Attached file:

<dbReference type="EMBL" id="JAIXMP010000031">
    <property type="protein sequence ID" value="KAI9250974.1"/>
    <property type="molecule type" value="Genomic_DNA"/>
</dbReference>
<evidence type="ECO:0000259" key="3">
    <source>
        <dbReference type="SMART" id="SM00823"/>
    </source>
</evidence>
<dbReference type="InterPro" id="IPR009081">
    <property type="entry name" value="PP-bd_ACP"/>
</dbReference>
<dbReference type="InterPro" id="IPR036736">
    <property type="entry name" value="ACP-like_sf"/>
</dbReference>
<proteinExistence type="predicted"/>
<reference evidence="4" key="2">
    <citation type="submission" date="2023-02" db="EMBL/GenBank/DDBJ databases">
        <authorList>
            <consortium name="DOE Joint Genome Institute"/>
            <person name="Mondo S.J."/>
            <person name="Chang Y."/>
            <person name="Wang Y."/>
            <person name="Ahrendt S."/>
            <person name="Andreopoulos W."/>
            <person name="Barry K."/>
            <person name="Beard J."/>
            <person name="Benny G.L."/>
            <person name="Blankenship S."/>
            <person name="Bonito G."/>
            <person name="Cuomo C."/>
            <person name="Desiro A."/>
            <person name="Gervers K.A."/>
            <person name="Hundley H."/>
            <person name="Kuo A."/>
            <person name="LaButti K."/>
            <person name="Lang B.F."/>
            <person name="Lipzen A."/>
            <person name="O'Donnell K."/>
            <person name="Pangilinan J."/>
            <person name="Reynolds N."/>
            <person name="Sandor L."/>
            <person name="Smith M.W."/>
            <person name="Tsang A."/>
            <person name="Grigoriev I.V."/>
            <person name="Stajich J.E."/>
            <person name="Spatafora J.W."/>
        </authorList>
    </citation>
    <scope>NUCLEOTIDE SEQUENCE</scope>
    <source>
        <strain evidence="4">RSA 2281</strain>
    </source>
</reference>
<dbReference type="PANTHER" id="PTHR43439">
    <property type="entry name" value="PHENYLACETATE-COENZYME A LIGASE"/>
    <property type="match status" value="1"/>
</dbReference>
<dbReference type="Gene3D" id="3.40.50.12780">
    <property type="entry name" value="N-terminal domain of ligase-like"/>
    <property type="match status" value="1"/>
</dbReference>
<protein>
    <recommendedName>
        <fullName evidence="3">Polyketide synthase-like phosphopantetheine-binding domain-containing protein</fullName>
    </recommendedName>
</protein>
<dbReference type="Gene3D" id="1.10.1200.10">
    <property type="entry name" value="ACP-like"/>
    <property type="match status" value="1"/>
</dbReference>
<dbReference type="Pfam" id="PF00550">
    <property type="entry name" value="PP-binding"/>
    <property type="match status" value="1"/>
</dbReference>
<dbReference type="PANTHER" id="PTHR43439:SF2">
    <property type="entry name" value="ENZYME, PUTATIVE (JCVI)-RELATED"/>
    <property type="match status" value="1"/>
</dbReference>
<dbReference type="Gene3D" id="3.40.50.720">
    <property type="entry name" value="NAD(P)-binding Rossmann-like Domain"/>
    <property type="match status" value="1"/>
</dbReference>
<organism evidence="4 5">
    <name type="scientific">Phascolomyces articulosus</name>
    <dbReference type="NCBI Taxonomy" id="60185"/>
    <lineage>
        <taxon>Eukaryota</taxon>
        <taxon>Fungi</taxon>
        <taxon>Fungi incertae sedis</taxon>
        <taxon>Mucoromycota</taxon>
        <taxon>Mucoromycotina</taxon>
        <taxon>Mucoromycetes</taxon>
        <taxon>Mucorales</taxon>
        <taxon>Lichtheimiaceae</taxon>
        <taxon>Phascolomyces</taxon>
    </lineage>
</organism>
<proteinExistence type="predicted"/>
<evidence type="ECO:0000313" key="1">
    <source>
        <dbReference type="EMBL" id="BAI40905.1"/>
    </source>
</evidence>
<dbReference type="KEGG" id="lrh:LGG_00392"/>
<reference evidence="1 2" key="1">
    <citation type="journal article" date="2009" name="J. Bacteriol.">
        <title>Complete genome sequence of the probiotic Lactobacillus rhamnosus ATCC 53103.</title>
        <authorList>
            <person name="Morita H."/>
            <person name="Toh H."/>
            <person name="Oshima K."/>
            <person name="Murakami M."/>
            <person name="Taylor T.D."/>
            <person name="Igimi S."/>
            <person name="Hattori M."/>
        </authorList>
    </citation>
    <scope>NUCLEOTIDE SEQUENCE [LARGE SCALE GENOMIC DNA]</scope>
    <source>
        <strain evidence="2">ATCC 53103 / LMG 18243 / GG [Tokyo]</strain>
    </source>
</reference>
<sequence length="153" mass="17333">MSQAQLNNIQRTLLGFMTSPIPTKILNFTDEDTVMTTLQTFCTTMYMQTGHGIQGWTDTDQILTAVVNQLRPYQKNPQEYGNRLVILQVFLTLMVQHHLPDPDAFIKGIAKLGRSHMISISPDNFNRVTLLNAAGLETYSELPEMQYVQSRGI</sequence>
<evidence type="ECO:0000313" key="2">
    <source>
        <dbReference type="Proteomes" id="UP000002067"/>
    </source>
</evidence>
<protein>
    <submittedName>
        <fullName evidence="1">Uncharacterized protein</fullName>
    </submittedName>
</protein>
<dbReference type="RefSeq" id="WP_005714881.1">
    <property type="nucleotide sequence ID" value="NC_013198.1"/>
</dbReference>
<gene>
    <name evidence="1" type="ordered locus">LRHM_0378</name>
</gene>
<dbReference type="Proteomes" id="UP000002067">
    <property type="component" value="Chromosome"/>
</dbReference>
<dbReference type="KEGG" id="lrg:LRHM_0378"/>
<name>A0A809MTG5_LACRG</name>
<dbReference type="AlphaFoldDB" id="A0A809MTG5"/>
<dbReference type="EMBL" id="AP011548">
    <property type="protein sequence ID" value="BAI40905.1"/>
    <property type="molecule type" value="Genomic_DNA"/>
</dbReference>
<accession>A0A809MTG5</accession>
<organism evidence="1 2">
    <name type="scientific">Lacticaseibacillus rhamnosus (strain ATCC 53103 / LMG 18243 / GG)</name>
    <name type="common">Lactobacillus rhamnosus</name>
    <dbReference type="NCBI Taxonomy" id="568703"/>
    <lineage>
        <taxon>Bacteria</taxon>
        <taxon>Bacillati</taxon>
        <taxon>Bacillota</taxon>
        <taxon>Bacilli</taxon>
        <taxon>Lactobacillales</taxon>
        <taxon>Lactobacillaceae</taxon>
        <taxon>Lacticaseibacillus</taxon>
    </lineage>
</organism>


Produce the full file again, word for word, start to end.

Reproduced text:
<dbReference type="EMBL" id="JAIXMP010000031">
    <property type="protein sequence ID" value="KAI9250974.1"/>
    <property type="molecule type" value="Genomic_DNA"/>
</dbReference>
<evidence type="ECO:0000259" key="3">
    <source>
        <dbReference type="SMART" id="SM00823"/>
    </source>
</evidence>
<dbReference type="InterPro" id="IPR009081">
    <property type="entry name" value="PP-bd_ACP"/>
</dbReference>
<dbReference type="InterPro" id="IPR036736">
    <property type="entry name" value="ACP-like_sf"/>
</dbReference>
<proteinExistence type="predicted"/>
<reference evidence="4" key="2">
    <citation type="submission" date="2023-02" db="EMBL/GenBank/DDBJ databases">
        <authorList>
            <consortium name="DOE Joint Genome Institute"/>
            <person name="Mondo S.J."/>
            <person name="Chang Y."/>
            <person name="Wang Y."/>
            <person name="Ahrendt S."/>
            <person name="Andreopoulos W."/>
            <person name="Barry K."/>
            <person name="Beard J."/>
            <person name="Benny G.L."/>
            <person name="Blankenship S."/>
            <person name="Bonito G."/>
            <person name="Cuomo C."/>
            <person name="Desiro A."/>
            <person name="Gervers K.A."/>
            <person name="Hundley H."/>
            <person name="Kuo A."/>
            <person name="LaButti K."/>
            <person name="Lang B.F."/>
            <person name="Lipzen A."/>
            <person name="O'Donnell K."/>
            <person name="Pangilinan J."/>
            <person name="Reynolds N."/>
            <person name="Sandor L."/>
            <person name="Smith M.W."/>
            <person name="Tsang A."/>
            <person name="Grigoriev I.V."/>
            <person name="Stajich J.E."/>
            <person name="Spatafora J.W."/>
        </authorList>
    </citation>
    <scope>NUCLEOTIDE SEQUENCE</scope>
    <source>
        <strain evidence="4">RSA 2281</strain>
    </source>
</reference>
<dbReference type="PANTHER" id="PTHR43439">
    <property type="entry name" value="PHENYLACETATE-COENZYME A LIGASE"/>
    <property type="match status" value="1"/>
</dbReference>
<dbReference type="Gene3D" id="3.40.50.12780">
    <property type="entry name" value="N-terminal domain of ligase-like"/>
    <property type="match status" value="1"/>
</dbReference>
<protein>
    <recommendedName>
        <fullName evidence="3">Polyketide synthase-like phosphopantetheine-binding domain-containing protein</fullName>
    </recommendedName>
</protein>
<dbReference type="Gene3D" id="1.10.1200.10">
    <property type="entry name" value="ACP-like"/>
    <property type="match status" value="1"/>
</dbReference>
<dbReference type="Pfam" id="PF00550">
    <property type="entry name" value="PP-binding"/>
    <property type="match status" value="1"/>
</dbReference>
<dbReference type="PANTHER" id="PTHR43439:SF2">
    <property type="entry name" value="ENZYME, PUTATIVE (JCVI)-RELATED"/>
    <property type="match status" value="1"/>
</dbReference>
<dbReference type="Gene3D" id="3.40.50.720">
    <property type="entry name" value="NAD(P)-binding Rossmann-like Domain"/>
    <property type="match status" value="1"/>
</dbReference>
<organism evidence="4 5">
    <name type="scientific">Phascolomyces articulosus</name>
    <dbReference type="NCBI Taxonomy" id="60185"/>
    <lineage>
        <taxon>Eukaryota</taxon>
        <taxon>Fungi</taxon>
        <taxon>Fungi incertae sedis</taxon>
        <taxon>Mucoromycota</taxon>
        <taxon>Mucoromycotina</taxon>
        <taxon>Mucoromycetes</taxon>
        <taxon>Mucorales</taxon>
        <taxon>Lichtheimiaceae</taxon>
        <taxon>Phascolomyces</taxon>
    </lineage>
</organism>
<proteinExistence type="predicted"/>
<evidence type="ECO:0000313" key="1">
    <source>
        <dbReference type="EMBL" id="BAI40905.1"/>
    </source>
</evidence>
<dbReference type="KEGG" id="lrh:LGG_00392"/>
<reference evidence="1 2" key="1">
    <citation type="journal article" date="2009" name="J. Bacteriol.">
        <title>Complete genome sequence of the probiotic Lactobacillus rhamnosus ATCC 53103.</title>
        <authorList>
            <person name="Morita H."/>
            <person name="Toh H."/>
            <person name="Oshima K."/>
            <person name="Murakami M."/>
            <person name="Taylor T.D."/>
            <person name="Igimi S."/>
            <person name="Hattori M."/>
        </authorList>
    </citation>
    <scope>NUCLEOTIDE SEQUENCE [LARGE SCALE GENOMIC DNA]</scope>
    <source>
        <strain evidence="2">ATCC 53103 / LMG 18243 / GG [Tokyo]</strain>
    </source>
</reference>
<sequence length="153" mass="17333">MSQAQLNNIQRTLLGFMTSPIPTKILNFTDEDTVMTTLQTFCTTMYMQTGHGIQGWTDTDQILTAVVNQLRPYQKNPQEYGNRLVILQVFLTLMVQHHLPDPDAFIKGIAKLGRSHMISISPDNFNRVTLLNAAGLETYSELPEMQYVQSRGI</sequence>
<evidence type="ECO:0000313" key="2">
    <source>
        <dbReference type="Proteomes" id="UP000002067"/>
    </source>
</evidence>
<protein>
    <submittedName>
        <fullName evidence="1">Uncharacterized protein</fullName>
    </submittedName>
</protein>
<dbReference type="RefSeq" id="WP_005714881.1">
    <property type="nucleotide sequence ID" value="NC_013198.1"/>
</dbReference>
<gene>
    <name evidence="1" type="ordered locus">LRHM_0378</name>
</gene>
<dbReference type="Proteomes" id="UP000002067">
    <property type="component" value="Chromosome"/>
</dbReference>
<dbReference type="KEGG" id="lrg:LRHM_0378"/>
<name>A0A809MTG5_LACRG</name>
<dbReference type="AlphaFoldDB" id="A0A809MTG5"/>
<dbReference type="EMBL" id="AP011548">
    <property type="protein sequence ID" value="BAI40905.1"/>
    <property type="molecule type" value="Genomic_DNA"/>
</dbReference>
<accession>A0A809MTG5</accession>
<organism evidence="1 2">
    <name type="scientific">Lacticaseibacillus rhamnosus (strain ATCC 53103 / LMG 18243 / GG)</name>
    <name type="common">Lactobacillus rhamnosus</name>
    <dbReference type="NCBI Taxonomy" id="568703"/>
    <lineage>
        <taxon>Bacteria</taxon>
        <taxon>Bacillati</taxon>
        <taxon>Bacillota</taxon>
        <taxon>Bacilli</taxon>
        <taxon>Lactobacillales</taxon>
        <taxon>Lactobacillaceae</taxon>
        <taxon>Lacticaseibacillus</taxon>
    </lineage>
</organism>